Tag: website design

eating elephants or moving mountains

A friend of mine works as a life coach and told me once (free advice I should have paid quite a lot for) that one cannot eat an elephant in one bite.  The elephant must be consumed in small nibbles, working methodically, until the entire beast is digested.  Now, this was understood to be a proverbial elephant, since at the time I was a vegetarian, but the analogy helped.  As we talked, my imagination met her image with another, the one I had been using for years: I felt like I was trying to move a mountain larger than Everest with a weak and rusty spoon.

Either way, no matter which picture works, I find great satisfaction in the burp after that large meal or while one rests a very weary arm from shifting that much dirt and stone.  I close in on some wonderful changes.  By the time this blog is released into the wild, I should have finished quite a few.

My website has been recoded.  On various pages, you can purchase items straight from the website itself – in particular bookmarks, prints, poem posters and some paintings.  For now, sculptures and pottery will be mostly showcased on my ebay store, better suited to rapid turn-around.  Trust me, uploading those items and the altered website was a labor of both love and frustration.  My geriatric computer did not like the task at all, and let me know it.  {Indeed at the time of this writing, I am still working on the painting section of the website!}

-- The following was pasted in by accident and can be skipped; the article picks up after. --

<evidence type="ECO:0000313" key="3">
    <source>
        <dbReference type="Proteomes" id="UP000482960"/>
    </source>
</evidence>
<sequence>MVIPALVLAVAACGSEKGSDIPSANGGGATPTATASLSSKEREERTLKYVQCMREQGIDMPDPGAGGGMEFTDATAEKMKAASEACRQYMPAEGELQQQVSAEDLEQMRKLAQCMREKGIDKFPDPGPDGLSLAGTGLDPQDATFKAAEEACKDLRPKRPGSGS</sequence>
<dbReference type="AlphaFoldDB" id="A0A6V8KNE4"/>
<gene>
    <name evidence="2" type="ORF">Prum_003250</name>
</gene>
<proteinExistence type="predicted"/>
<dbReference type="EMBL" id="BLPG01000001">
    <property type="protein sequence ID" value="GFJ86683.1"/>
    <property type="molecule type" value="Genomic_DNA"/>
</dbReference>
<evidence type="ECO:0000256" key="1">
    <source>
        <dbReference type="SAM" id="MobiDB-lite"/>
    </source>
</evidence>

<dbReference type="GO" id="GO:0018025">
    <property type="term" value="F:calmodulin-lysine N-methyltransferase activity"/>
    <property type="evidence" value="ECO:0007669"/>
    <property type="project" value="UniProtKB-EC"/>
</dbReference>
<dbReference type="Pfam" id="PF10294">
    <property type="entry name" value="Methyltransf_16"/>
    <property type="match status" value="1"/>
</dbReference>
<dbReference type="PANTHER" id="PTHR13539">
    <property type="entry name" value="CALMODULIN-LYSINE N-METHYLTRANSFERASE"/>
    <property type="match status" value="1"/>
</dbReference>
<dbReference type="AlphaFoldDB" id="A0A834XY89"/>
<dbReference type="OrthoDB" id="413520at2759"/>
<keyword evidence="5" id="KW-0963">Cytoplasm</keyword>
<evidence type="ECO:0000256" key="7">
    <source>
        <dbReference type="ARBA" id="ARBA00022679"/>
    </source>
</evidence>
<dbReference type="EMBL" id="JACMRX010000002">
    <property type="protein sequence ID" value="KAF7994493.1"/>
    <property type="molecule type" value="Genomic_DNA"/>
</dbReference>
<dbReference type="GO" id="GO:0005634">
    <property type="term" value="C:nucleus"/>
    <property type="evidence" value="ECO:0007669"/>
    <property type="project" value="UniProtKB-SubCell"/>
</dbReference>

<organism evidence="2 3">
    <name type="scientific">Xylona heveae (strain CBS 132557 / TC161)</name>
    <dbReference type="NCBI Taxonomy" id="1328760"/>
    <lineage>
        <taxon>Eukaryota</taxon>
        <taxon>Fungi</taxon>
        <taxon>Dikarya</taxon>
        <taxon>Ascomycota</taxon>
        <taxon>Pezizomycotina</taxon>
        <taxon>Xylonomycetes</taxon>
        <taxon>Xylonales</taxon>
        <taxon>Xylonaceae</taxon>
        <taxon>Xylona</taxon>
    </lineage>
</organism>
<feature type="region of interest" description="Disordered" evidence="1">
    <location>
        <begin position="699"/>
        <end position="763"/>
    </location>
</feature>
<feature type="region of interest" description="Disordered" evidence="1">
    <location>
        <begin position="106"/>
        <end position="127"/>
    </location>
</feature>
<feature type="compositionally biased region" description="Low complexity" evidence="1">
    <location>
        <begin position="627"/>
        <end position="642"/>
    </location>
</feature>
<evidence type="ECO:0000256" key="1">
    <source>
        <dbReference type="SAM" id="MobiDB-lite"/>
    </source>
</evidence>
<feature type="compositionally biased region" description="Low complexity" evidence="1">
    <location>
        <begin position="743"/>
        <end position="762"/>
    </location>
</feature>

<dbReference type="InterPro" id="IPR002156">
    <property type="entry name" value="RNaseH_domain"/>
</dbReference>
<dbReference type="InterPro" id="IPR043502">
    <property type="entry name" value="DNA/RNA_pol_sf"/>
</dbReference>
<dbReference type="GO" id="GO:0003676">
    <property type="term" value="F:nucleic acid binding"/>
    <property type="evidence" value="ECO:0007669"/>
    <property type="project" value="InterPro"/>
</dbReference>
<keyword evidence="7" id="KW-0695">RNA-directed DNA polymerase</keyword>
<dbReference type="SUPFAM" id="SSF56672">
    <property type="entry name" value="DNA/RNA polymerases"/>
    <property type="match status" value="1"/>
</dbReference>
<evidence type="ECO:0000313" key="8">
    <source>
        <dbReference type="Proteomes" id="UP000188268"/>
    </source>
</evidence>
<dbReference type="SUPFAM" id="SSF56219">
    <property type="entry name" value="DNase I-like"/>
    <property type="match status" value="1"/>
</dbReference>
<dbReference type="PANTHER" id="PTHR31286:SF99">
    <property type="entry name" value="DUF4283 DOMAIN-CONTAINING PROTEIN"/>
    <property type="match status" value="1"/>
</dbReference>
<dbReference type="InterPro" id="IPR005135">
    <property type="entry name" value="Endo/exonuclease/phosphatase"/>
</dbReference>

Other bits of elephant are less visible, but probably caused more indigestion.  Since my ‘part time’ job is website coding and some graphic design, I’ve been happy to get projects done for clients.  The book-keeping is done, with only the last bits of inventory hanging over my head as I type (but that should be done before this blog is released.)  This brings such relief to me.  However, as I looked back at entries I wrote less than a month ago, talking about looming to-do lists and the intimidation of it all, I realized today’s entry deserved to be: proof that over time, even the most distractible of people (myself) can get things done albeit slowly.